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Publication numberUS3531712 A
Publication typeGrant
Publication dateSep 29, 1970
Filing dateJun 6, 1969
Priority dateJul 30, 1966
Also published asDE1613338A1, DE1613338B2, DE1613338C3
Publication numberUS 3531712 A, US 3531712A, US-A-3531712, US3531712 A, US3531712A
InventorsCecchini Giuseppe
Original AssigneeOlivetti General Electric Spa
Export CitationBiBTeX, EndNote, RefMan
External Links: USPTO, USPTO Assignment, Espacenet
Current storage d-c voltage converter
US 3531712 A
Images(4)
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Description  (OCR text may contain errors)

P 1970 G. CECCHINI' 3,531,712

CURRENT STORAGE D-C VOLTAGE CONVERTER Original Filed July 28, 1967 CONTROL .-DEV|CE I N VE NTOR G U S E PPE CE CCHIN/ Sept. 29, 1970 G. CECCHINI 3,531,712

CURRENT STORAGE D-C VOLTAGE CONVERTER Original Filed July 28, 196'? 4 I 4 Shets--Sheet 2 Fig.

INVENTOR.

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INVENTOR.

G/USEPPE CECCHINI BY Sept. 29, 1970 G. CECCHINI 3,531,712

CURRENT STORAGE D-O VOLTAGE CONVERTER I Original Filed July 28, 1967 4 Sheets-:Sheet 4.

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G I US EPPE CE CCH/NI United States Patent 3,531,712 CURRENT STORAGE D-C VOLTAGE CONVERTER Giuseppe Cecchini, Milan, Italy, assignor to Olivetti- General Electric S.p.A., Caluso, Torino, Italy, a corporation of Italy y Continuation of application Ser. No. 656,793, July 28, 1967. This application June 6, 1969, Ser. No. 833,884 Claims priority, application Italy, July 30, 1966, 17,737/66, Patent 774,432 Int. Cl. Gf 1/56 US. Cl. 323-4 12 Claims ABSTRACT OF THE DISCLOSURE A direct current voltage converter wherein voltage stabilization is effected by storage of current in an in ductive device, said current being supplied to a load subject to the sensing of voltage and current requirements of the load and through the operation of appropriate switches to make such stored current available at the appropriate time.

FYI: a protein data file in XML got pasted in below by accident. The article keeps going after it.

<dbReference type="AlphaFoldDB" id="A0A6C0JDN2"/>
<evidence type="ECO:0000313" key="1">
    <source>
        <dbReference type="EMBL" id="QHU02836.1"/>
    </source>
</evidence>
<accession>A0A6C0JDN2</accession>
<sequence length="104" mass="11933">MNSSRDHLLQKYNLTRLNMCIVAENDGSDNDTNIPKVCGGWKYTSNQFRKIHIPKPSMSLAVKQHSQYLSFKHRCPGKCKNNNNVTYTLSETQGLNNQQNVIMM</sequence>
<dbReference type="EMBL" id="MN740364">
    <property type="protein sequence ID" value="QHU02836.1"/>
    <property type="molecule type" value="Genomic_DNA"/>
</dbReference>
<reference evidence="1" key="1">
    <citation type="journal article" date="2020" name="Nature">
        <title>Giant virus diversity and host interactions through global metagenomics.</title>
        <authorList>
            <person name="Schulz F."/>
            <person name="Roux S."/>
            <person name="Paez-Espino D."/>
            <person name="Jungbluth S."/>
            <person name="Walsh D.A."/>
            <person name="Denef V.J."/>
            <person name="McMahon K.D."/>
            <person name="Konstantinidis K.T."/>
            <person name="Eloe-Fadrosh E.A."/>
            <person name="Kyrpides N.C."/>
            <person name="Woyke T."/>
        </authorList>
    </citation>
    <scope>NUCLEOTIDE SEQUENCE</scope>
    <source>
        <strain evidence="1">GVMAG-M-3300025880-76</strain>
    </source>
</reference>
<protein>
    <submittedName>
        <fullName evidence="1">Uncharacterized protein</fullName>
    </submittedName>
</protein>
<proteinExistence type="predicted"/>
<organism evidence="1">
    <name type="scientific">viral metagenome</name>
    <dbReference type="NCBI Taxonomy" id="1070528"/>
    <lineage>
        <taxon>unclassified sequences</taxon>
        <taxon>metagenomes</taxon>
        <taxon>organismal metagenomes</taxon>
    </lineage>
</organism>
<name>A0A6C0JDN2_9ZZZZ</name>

This application is a continuation plication 656,793, filed July 28, 1967.

The present invention relates to direct-current voltage converters, that is, to devices which operate from an unregulated source of direct current to produce a directcurrent output at a different voltage wherein the output voltage is, in general, stabilized and regulated between definite limits.

In prior art devices of this kind, the problem of converting the voltage of a direct current source from a given value to a different one, is generally solved by transforming the direct-current input to the device into a pulsing or alternating current by means of a vibrator or an in verter, or a similar device, and by feeding this pulsing or alternating current into the primary winding of a transformer, thus obtaining as an output from the secondary winding, an alternating current having a predetermined voltage. This current is rectified and smoothed, to pro duce a direct current output at the required voltage. A stabilizing arrangement may be introduced into the converter, by means of a feedback device responsive to the difference between the effective and the required output voltage.

In such apparatus, the maximum voltage value of the output current is determined by the turn ratio between primary and secondary winding of the transformer, and lower voltage values may be obtained by energy dissipating means, therefore the stabilized output voltage must be predetermined by the designer and may change only between very restricted limits.

Moreover, the use of a transformer is a cause of lower efiiciency and of noise, due to the hysteresis loss in the iron core, which is subject to an alternating flux.

In a different type of regulated converter, which does not use transformers, the output voltage is necessarily lower or, at most, equal to the voltage of the feeding direct current source. There is a substantial limitation to the values of the output voltage, and remarkable power dissipation may take place.

The present invention obviates the above referred to inconvenience, its object being to provide, without the use of transformers, a direct current voltage converter wherein the output voltage is wholly independent, within large limits, of the voltage of the input D-C source. In particular, the output voltage may be several times higher than the input voltage.

The converter, according to the invention, comprises an inductor, through which a substantially constant current is caused to flow by means of a control device which,

of US. patent apin response to data delivered by convenient measuring arrangements, controls a multiplicity of switches, thereby causing, in differently interlaced time intervals, the selective connection of the inductor either to the stabilized current source alone; to the stabilized current source and the load circuit; to the load circuit alone; or the short circuiting of the said inductor, which thereby acts as a current-storage device.